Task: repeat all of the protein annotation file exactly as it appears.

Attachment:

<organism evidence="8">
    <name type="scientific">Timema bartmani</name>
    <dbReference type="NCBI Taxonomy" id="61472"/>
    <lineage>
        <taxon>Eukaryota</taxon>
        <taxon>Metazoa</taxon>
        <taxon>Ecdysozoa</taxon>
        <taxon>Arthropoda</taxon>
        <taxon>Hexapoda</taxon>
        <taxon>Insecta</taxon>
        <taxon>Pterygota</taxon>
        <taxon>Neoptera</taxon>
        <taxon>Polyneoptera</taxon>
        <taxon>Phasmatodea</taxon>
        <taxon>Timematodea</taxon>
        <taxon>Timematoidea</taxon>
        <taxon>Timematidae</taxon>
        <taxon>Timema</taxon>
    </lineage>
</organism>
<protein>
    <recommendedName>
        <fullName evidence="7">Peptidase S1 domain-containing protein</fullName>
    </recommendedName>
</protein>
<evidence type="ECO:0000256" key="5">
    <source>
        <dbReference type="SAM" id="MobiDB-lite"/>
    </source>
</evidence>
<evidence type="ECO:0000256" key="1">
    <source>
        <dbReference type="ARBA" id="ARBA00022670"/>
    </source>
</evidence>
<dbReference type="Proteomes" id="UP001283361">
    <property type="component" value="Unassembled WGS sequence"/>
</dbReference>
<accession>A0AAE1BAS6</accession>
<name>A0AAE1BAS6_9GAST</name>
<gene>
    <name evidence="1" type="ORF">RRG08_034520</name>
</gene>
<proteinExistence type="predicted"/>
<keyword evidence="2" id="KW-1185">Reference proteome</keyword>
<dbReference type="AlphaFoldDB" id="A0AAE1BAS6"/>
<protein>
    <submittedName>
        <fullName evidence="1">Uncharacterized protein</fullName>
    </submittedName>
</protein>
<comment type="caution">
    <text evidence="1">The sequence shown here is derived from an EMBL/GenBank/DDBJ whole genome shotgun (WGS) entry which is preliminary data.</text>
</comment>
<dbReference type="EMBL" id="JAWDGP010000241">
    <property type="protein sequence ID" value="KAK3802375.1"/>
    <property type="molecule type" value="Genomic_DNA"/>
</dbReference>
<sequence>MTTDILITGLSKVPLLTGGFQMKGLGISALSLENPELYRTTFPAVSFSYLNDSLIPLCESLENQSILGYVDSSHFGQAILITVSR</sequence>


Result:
<organism evidence="8">
    <name type="scientific">Timema bartmani</name>
    <dbReference type="NCBI Taxonomy" id="61472"/>
    <lineage>
        <taxon>Eukaryota</taxon>
        <taxon>Metazoa</taxon>
        <taxon>Ecdysozoa</taxon>
        <taxon>Arthropoda</taxon>
        <taxon>Hexapoda</taxon>
        <taxon>Insecta</taxon>
        <taxon>Pterygota</taxon>
        <taxon>Neoptera</taxon>
        <taxon>Polyneoptera</taxon>
        <taxon>Phasmatodea</taxon>
        <taxon>Timematodea</taxon>
        <taxon>Timematoidea</taxon>
        <taxon>Timematidae</taxon>
        <taxon>Timema</taxon>
    </lineage>
</organism>
<protein>
    <recommendedName>
        <fullName evidence="7">Peptidase S1 domain-containing protein</fullName>
    </recommendedName>
</protein>
<evidence type="ECO:0000256" key="5">
    <source>
        <dbReference type="SAM" id="MobiDB-lite"/>
    </source>
</evidence>
<evidence type="ECO:0000256" key="1">
    <source>
        <dbReference type="ARBA" id="ARBA00022670"/>
    </source>
</evidence>
<dbReference type="Proteomes" id="UP001283361">
    <property type="component" value="Unassembled WGS sequence"/>
</dbReference>
<accession>A0AAE1BAS6</accession>
<name>A0AAE1BAS6_9GAST</name>
<gene>
    <name evidence="1" type="ORF">RRG08_034520</name>
</gene>
<proteinExistence type="predicted"/>
<keyword evidence="2" id="KW-1185">Reference proteome</keyword>
<dbReference type="AlphaFoldDB" id="A0AAE1BAS6"/>
<protein>
    <submittedName>
        <fullName evidence="1">Uncharacterized protein</fullName>
    </submittedName>
</protein>
<comment type="caution">
    <text evidence="1">The sequence shown here is derived from an EMBL/GenBank/DDBJ whole genome shotgun (WGS) entry which is preliminary data.</text>
</comment>
<dbReference type="EMBL" id="JAWDGP010000241">
    <property type="protein sequence ID" value="KAK3802375.1"/>
    <property type="molecule type" value="Genomic_DNA"/>
</dbReference>
<sequence>MTTDILITGLSKVPLLTGGFQMKGLGISALSLENPELYRTTFPAVSFSYLNDSLIPLCESLENQSILGYVDSSHFGQAILITVSR</sequence>